Graduate Catalog 2004-2005
Doctor of Philosophy and Doctor of Education
The doctoral degrees (Ph.D. and Ed.D.) are conferred in recognition of outstanding ability and scholarship in a recognized field of learning after an extended period of study and investigation. Much of the student’s work is in a selected field of learning in which the student has gained mastery of the method of advanced study as demonstrated finally in a doctoral dissertation. While a well-prepared student of outstanding ability may secure the degree upon the completion of three years of study beyond the bachelor’s degree, time is secondary to maturity and achievement of the student as a scholar.
Specific doctoral degree requirements are outlined in the “Graduate Programs and Courses” section of this catalog.
A student is admitted as a doctoral applicant upon approval by the departmental doctoral committee and the dean designate of the Graduate College. Admission as a doctoral applicant does not imply admission to candidacy.
A student is considered to be in residence when registered on campus as a graduate student. The minimum residence requirement beyond the master’s degree or equivalent may be met by satisfactorily completing 15 hours of course work (not 799 research) on the main campus in no more nor fewer than two consecutive terms with at least three hours of registration in either of the two terms. The residence requirements of individual departments may exceed this minimum requirement.
Credit Hour Requirements
Students must complete at least 60 semester hours of graduate credit beyond the master’s degree or 90 semester hours beyond the bachelor’s degree. These hours must include at least 16 hours of dissertation research (no more than 30 are applicable to the degree). The rest of the student’s course of study is designed, with the advice of the student’s doctoral committee, to meet the student’s needs and interests.
Students must complete a preliminary written and oral examination usually by the end of the second year of study. Students successfully completing this examination are considered to be candidates for the Ph.D. degree.
Unless a degree program has been specifically approved by the Ohio Board of Regents as an off-campus graduate degree program, a student must complete at least 51 percent of the graduate course work on the main campus of the University, as distinguished from Firelands branch campus or an extension center.
The policy concerning transfer of credit from other institutions into graduate degree programs at the University is described in this catalog under “Academic Regulations.”
For doctoral-level students, the number of 500-level credits that may be counted toward the minimum required hours (60 post-master’s) for the Ph.D. shall not exceed ten hours or three courses in post-master’s studies.
Time Limit for Completion of Work
The time limit to complete all degree requirements for doctoral students is eight years from the end of the earliest course used to fulfill degree requirements on the tentative degree program (TDP). A doctoral student may apply for an extension of one year if the request for an extension is made before the time limit has elapsed. Doctoral students may be granted two extensions, not to exceed a total of two calendar years.
If the extension is approved by the graduate coordinator and the graduate dean designate, revalidation of outdated courses (over eight but no more than ten years old) will be necessary.
Some doctoral programs require a basic level of foreign language proficiency; others do not. Descriptions of the various ways that students can fulfill the foreign language requirement, when it is mandatory, are located in the descriptions of individual doctoral programs.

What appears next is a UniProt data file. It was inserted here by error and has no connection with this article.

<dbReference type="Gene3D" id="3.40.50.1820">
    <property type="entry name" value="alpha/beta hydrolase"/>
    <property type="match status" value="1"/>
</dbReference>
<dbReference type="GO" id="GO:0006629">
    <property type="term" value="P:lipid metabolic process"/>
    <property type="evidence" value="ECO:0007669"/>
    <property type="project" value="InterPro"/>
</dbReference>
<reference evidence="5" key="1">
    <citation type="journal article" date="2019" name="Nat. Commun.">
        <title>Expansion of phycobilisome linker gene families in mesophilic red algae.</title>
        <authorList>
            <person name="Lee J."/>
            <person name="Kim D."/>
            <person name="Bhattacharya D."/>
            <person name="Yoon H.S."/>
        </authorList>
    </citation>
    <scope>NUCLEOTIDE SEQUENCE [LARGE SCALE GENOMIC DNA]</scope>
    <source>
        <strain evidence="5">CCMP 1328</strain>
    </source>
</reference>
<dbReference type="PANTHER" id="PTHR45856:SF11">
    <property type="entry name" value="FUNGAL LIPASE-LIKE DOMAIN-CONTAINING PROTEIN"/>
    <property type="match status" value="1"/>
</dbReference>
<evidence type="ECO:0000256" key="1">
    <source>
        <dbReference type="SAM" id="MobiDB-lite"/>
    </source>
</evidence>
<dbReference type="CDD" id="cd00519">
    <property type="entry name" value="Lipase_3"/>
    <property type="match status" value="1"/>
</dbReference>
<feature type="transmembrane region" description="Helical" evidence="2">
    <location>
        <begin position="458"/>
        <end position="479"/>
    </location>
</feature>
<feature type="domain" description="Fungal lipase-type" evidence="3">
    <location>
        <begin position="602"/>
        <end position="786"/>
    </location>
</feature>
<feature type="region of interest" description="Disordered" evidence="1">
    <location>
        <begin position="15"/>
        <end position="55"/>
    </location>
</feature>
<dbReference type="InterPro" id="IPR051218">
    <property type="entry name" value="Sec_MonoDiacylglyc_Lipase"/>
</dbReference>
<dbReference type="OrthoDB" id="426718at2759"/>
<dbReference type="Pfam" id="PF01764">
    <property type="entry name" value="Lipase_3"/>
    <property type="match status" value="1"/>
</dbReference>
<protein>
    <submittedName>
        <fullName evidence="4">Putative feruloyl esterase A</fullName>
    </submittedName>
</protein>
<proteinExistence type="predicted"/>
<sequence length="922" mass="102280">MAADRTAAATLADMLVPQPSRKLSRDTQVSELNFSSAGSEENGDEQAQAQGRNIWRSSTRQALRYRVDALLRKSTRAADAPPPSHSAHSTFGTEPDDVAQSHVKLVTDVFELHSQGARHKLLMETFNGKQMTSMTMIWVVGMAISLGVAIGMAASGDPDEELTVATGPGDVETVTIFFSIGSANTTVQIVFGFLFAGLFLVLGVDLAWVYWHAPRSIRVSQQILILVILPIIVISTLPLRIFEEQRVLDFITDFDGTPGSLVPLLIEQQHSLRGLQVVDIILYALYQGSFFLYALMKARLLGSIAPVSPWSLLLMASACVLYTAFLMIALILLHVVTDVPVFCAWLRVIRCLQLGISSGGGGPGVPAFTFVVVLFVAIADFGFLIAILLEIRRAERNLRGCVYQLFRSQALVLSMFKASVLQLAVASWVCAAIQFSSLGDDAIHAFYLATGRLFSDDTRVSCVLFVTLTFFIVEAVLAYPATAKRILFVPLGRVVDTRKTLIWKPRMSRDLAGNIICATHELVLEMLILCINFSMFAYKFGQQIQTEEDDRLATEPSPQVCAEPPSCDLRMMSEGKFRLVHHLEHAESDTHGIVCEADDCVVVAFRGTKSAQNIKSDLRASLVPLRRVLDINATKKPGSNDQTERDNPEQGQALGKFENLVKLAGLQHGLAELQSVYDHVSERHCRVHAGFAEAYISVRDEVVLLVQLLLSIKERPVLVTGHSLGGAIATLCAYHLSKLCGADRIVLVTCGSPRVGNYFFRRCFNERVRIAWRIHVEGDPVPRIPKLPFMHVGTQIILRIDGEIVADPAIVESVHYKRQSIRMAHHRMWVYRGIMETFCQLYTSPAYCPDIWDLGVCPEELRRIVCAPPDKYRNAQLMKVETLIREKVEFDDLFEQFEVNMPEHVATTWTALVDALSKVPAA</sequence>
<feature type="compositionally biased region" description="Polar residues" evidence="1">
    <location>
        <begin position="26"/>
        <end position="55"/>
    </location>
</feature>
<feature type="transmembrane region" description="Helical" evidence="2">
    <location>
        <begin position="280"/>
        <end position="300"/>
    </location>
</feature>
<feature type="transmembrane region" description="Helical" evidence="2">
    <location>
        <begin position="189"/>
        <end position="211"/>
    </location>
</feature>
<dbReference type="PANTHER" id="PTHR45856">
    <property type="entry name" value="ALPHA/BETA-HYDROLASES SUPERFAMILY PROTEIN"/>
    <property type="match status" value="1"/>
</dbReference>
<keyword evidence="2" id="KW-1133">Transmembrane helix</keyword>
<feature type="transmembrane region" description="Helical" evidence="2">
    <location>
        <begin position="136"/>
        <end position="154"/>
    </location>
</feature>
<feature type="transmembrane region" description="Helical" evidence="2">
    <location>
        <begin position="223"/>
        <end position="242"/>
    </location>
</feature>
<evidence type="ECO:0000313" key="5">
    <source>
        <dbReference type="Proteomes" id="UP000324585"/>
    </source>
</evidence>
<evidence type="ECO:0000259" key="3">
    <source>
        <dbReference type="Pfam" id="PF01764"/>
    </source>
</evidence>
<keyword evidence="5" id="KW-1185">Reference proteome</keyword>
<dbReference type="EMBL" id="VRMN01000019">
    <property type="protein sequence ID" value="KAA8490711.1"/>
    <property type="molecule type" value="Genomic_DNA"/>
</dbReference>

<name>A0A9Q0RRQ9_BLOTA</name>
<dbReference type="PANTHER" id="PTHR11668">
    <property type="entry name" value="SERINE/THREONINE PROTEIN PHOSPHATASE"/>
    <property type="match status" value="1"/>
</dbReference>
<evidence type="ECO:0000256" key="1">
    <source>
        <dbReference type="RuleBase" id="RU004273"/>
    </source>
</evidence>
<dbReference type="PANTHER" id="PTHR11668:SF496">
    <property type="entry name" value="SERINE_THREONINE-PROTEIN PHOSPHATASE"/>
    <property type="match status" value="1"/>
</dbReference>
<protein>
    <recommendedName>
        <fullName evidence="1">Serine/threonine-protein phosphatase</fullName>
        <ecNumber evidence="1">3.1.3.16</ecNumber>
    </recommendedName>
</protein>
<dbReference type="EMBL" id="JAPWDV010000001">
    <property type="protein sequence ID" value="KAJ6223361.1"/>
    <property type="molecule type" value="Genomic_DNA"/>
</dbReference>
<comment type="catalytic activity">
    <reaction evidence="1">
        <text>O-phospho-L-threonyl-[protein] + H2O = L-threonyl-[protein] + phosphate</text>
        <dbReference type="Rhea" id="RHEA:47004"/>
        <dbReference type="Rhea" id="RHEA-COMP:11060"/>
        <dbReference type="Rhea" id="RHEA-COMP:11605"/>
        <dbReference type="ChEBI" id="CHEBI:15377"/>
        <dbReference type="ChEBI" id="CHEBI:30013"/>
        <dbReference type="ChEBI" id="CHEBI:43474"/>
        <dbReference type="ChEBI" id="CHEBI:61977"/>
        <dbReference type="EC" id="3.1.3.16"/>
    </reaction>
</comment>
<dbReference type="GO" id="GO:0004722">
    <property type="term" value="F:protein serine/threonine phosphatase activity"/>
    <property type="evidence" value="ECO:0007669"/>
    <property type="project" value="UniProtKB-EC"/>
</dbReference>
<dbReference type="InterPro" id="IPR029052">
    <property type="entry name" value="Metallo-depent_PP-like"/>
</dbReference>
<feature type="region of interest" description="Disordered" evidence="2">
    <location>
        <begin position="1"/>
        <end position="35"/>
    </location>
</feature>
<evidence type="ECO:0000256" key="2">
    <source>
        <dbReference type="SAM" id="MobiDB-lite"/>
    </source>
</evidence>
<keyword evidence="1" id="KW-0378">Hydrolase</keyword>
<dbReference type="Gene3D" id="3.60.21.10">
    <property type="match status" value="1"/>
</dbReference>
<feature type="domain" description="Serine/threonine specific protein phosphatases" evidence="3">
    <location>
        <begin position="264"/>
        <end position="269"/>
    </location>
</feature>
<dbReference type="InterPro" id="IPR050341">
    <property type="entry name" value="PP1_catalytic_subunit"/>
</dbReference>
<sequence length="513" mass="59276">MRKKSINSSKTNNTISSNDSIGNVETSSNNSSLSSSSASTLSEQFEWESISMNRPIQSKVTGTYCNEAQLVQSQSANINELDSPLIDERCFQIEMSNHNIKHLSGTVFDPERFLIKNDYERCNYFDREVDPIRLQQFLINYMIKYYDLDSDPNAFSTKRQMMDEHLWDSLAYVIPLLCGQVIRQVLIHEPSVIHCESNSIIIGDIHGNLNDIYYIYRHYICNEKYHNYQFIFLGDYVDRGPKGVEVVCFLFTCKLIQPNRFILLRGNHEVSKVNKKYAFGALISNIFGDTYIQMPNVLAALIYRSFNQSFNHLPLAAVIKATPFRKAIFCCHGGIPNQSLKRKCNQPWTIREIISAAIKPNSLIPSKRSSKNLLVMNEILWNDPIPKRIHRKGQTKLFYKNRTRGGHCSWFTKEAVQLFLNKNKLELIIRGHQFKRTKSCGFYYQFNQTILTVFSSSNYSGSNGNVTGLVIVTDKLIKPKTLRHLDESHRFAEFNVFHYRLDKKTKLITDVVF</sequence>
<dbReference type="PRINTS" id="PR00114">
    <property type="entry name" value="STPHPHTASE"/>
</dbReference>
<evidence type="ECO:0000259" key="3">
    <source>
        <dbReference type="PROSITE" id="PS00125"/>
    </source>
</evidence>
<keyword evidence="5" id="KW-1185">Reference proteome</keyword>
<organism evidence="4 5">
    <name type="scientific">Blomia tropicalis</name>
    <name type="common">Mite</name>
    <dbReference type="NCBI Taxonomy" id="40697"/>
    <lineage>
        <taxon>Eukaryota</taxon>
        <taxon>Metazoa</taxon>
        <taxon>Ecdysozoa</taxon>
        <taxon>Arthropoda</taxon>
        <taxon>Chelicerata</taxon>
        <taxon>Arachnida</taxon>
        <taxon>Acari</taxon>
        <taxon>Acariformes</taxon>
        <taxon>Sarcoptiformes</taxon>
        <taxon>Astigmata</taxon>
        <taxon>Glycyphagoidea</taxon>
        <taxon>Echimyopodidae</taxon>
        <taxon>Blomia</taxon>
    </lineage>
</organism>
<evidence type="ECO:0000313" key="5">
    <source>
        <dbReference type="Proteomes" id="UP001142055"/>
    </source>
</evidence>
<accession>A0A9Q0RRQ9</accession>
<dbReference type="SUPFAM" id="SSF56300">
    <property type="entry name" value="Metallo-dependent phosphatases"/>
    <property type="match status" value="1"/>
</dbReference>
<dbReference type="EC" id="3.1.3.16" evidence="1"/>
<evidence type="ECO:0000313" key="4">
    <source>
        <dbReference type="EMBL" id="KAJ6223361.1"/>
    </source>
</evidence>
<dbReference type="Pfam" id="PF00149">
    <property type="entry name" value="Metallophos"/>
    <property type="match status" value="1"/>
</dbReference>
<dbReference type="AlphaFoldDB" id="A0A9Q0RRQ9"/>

Consortium Ph.D. in Technology Management
The College of Technology is a member of a consortium that offers the Ph.D. in Technology Management through Indiana State University. Other member institutions are Central Missouri State University, East Carolina University, North Carolina A&T State University, Texas Southern University, and the University of Wisconsin - Stout. The degree consists of a research core and dissertation (27-33 hours), a general technology core (15 hours), a specialization (24-30 hours), and an internship (six hours). Cognates are also possible. Most of the graduate course work may be accomplished via distance technology; however, a short residency requirement must be satisfied. For additional information contact the Director of Graduate Studies, College of Technology, at (419) 372-7613, or check the website for current information (web.indstate.edu/consortphd).
Interdisciplinary Doctoral Degree
The Interdisciplinary Studies degree option is a response to increasing interest by students and faculty in an interdisciplinary approach to graduate study and scholarship. It is available to students who have been admitted to a doctoral degree program, but who have unique educational needs that cannot be met within a single degree program. It is limited to those areas in which sufficient faculty and adequate material resources exist to support the proposed course of study.
Any student who has been admitted to a doctoral degree program and who is interested in pursuing the Interdisciplinary Studies degree option may develop a proposal under the direction of a faculty advisory committee representing each program or major area of scholarship identified in the proposed interdisciplinary course of study. The course of study must be one that is not available through an existing program, must be at the level (i.e., master’s, specialist, or doctoral) of the program to which the student has been admitted, and must combine at least two different graduate degree areas which offer the graduate degree at the level (i.e., master’s, specialist, or doctoral) sought by the student. The faculty advisory committee must include a minimum of three members of the graduate faculty for a master’s student and a minimum of four members of the graduate faculty for a doctoral student.